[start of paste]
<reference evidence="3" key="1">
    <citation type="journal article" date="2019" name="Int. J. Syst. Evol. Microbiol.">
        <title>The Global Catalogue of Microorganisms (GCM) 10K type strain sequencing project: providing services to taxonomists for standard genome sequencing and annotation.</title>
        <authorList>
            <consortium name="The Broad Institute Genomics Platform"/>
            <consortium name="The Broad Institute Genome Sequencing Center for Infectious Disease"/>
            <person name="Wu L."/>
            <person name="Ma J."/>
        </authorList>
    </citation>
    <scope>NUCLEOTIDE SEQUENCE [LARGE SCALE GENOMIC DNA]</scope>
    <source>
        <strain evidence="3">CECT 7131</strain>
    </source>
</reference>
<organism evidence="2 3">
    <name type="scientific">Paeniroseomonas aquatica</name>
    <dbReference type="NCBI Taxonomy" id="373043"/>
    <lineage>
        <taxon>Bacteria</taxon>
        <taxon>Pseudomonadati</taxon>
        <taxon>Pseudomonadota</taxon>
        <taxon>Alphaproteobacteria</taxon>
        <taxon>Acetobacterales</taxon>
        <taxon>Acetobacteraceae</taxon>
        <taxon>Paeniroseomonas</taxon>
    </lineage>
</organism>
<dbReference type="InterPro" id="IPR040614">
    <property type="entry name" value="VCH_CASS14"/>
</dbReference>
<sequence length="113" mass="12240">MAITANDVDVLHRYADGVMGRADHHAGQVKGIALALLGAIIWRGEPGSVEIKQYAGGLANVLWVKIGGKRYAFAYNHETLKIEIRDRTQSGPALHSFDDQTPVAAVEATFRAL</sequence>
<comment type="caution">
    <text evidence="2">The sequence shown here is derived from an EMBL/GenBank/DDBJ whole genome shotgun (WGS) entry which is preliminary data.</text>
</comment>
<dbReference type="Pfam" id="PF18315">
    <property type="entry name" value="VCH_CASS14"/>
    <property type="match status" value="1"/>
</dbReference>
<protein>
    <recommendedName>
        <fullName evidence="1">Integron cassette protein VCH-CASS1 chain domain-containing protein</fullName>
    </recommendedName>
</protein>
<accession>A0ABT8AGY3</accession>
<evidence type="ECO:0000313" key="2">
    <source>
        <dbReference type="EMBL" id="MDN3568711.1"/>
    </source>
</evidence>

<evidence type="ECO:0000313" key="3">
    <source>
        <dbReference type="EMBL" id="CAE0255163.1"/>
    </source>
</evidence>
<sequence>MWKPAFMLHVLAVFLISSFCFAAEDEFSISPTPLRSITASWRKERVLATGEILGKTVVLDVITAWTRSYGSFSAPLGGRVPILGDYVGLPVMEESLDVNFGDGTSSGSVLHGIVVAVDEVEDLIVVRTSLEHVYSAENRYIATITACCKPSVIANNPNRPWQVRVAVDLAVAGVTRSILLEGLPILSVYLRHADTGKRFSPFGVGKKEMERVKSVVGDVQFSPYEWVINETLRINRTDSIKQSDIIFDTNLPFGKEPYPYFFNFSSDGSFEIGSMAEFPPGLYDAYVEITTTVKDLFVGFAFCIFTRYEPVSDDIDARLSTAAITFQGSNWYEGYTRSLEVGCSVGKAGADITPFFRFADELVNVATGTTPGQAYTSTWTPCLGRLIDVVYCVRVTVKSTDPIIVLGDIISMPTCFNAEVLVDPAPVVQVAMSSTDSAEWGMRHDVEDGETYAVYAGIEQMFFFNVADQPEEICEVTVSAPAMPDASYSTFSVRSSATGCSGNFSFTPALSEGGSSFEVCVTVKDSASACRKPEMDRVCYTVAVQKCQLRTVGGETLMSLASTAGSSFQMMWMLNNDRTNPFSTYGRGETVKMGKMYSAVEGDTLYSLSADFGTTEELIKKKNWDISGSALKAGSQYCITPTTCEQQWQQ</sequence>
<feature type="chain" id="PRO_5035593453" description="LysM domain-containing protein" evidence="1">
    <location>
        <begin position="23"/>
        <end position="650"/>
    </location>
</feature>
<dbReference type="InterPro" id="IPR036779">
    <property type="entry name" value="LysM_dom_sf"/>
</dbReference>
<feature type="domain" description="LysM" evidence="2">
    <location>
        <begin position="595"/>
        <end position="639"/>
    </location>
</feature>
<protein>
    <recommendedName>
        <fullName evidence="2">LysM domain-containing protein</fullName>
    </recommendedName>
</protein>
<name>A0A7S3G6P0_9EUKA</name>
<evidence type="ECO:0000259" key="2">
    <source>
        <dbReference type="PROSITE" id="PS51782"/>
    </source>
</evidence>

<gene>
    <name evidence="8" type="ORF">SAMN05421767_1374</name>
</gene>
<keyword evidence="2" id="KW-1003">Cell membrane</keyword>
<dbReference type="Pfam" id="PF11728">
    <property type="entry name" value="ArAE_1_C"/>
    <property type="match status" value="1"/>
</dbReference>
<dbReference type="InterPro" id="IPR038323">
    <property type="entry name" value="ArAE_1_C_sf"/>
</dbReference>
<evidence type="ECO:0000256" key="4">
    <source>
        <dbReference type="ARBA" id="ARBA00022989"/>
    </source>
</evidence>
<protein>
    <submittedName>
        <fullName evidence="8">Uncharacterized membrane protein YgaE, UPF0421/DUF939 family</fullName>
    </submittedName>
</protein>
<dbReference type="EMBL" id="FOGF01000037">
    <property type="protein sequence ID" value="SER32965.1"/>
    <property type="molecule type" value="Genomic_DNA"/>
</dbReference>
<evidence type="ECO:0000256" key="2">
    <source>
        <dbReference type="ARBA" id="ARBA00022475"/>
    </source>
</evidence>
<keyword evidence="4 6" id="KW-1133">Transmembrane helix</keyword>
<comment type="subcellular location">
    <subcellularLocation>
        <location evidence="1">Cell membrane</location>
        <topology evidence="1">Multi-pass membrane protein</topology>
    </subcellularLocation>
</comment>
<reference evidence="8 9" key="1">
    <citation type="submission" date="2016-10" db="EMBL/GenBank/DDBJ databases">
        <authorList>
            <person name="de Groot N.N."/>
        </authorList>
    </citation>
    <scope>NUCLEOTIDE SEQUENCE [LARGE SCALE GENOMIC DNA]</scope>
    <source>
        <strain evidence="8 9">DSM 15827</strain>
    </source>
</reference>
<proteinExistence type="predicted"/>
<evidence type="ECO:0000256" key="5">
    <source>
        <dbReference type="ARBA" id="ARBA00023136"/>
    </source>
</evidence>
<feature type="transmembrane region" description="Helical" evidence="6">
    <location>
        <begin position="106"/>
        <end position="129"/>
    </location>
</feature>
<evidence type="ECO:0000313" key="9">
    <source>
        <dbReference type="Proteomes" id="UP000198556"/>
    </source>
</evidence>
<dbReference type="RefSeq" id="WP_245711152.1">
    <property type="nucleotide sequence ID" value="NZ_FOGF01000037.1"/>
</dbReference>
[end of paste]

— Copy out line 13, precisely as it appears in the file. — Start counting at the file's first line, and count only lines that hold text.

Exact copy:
        <strain evidence="3">CECT 7131</strain>